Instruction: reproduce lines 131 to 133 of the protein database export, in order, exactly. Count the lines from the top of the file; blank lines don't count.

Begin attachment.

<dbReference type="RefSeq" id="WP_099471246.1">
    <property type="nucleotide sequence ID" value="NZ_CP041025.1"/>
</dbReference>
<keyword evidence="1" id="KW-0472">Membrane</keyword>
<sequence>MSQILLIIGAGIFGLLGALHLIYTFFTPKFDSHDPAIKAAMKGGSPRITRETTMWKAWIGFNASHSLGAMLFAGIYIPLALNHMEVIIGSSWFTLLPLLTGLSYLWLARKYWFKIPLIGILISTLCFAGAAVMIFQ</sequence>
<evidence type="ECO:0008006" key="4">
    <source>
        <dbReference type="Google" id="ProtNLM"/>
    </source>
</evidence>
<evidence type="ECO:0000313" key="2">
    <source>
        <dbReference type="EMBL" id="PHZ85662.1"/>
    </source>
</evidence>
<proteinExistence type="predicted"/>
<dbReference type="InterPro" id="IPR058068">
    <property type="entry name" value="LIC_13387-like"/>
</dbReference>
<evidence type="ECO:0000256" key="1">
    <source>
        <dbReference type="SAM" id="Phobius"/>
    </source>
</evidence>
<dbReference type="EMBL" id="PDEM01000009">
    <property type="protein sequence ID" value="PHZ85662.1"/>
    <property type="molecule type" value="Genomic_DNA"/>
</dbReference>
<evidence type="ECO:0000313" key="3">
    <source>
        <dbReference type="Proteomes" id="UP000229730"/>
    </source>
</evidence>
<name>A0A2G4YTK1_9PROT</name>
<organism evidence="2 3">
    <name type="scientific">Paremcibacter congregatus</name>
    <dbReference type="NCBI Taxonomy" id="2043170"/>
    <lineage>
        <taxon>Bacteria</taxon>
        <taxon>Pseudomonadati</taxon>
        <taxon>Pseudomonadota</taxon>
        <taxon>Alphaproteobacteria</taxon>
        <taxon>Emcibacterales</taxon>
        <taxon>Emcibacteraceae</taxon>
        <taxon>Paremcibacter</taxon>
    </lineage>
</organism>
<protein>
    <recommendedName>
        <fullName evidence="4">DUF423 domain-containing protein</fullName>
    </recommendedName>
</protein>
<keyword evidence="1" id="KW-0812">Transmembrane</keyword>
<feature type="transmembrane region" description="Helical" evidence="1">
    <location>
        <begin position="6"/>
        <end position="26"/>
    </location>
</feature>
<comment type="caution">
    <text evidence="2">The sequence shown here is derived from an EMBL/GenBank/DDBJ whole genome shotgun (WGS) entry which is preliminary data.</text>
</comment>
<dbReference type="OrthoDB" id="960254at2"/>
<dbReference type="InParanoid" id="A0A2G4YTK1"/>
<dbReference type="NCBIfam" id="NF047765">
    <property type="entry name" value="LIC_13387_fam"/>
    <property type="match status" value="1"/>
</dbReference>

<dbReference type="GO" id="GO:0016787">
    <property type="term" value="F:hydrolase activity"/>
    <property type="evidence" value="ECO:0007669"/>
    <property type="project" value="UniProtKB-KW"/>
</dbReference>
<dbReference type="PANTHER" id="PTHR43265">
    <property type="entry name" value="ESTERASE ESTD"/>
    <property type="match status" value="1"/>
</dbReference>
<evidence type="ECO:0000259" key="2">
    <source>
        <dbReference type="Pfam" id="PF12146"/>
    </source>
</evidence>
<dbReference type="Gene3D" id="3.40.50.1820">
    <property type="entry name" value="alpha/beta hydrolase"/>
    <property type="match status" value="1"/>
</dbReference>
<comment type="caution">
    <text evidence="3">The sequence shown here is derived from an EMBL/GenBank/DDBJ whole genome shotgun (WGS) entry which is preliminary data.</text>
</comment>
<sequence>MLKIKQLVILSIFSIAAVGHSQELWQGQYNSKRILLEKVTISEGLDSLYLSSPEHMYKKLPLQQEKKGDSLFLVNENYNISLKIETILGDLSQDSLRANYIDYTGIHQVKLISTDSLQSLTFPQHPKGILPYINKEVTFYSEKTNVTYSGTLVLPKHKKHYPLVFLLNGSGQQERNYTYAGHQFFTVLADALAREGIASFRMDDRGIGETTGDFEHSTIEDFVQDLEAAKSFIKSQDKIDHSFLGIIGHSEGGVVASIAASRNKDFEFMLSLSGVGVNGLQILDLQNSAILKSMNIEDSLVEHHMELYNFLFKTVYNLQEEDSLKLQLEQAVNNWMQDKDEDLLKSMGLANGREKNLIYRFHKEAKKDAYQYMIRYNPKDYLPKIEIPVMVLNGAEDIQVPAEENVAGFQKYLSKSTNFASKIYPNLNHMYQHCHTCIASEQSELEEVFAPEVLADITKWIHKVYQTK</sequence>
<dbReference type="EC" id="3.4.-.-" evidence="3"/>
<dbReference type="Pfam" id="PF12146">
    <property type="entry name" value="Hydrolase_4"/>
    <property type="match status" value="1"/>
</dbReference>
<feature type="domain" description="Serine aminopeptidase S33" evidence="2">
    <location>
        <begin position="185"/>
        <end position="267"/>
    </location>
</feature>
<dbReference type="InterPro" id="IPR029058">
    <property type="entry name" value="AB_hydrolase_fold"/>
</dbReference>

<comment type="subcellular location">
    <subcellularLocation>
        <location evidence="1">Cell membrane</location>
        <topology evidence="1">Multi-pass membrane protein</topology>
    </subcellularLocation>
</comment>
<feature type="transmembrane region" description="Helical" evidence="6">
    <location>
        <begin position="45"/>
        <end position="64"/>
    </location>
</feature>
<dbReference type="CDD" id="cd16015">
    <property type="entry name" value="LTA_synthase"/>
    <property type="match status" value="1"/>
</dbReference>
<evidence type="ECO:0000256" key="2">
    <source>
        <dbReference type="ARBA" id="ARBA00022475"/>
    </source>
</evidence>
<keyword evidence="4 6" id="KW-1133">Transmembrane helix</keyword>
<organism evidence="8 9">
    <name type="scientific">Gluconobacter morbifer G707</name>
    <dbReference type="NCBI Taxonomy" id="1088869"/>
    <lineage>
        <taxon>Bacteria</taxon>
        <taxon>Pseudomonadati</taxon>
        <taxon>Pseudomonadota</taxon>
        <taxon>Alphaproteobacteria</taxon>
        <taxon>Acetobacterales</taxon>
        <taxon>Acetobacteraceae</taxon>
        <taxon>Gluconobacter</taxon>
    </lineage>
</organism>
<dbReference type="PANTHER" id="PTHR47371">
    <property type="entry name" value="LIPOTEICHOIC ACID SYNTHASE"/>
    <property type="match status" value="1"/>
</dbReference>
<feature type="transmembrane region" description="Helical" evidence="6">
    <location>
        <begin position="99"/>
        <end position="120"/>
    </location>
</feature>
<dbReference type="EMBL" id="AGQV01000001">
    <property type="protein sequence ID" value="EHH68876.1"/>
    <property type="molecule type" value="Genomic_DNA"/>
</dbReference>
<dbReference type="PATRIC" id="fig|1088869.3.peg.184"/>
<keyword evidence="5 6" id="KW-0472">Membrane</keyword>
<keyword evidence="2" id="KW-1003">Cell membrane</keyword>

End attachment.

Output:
        <taxon>Bacteria</taxon>
        <taxon>Pseudomonadati</taxon>
        <taxon>Pseudomonadota</taxon>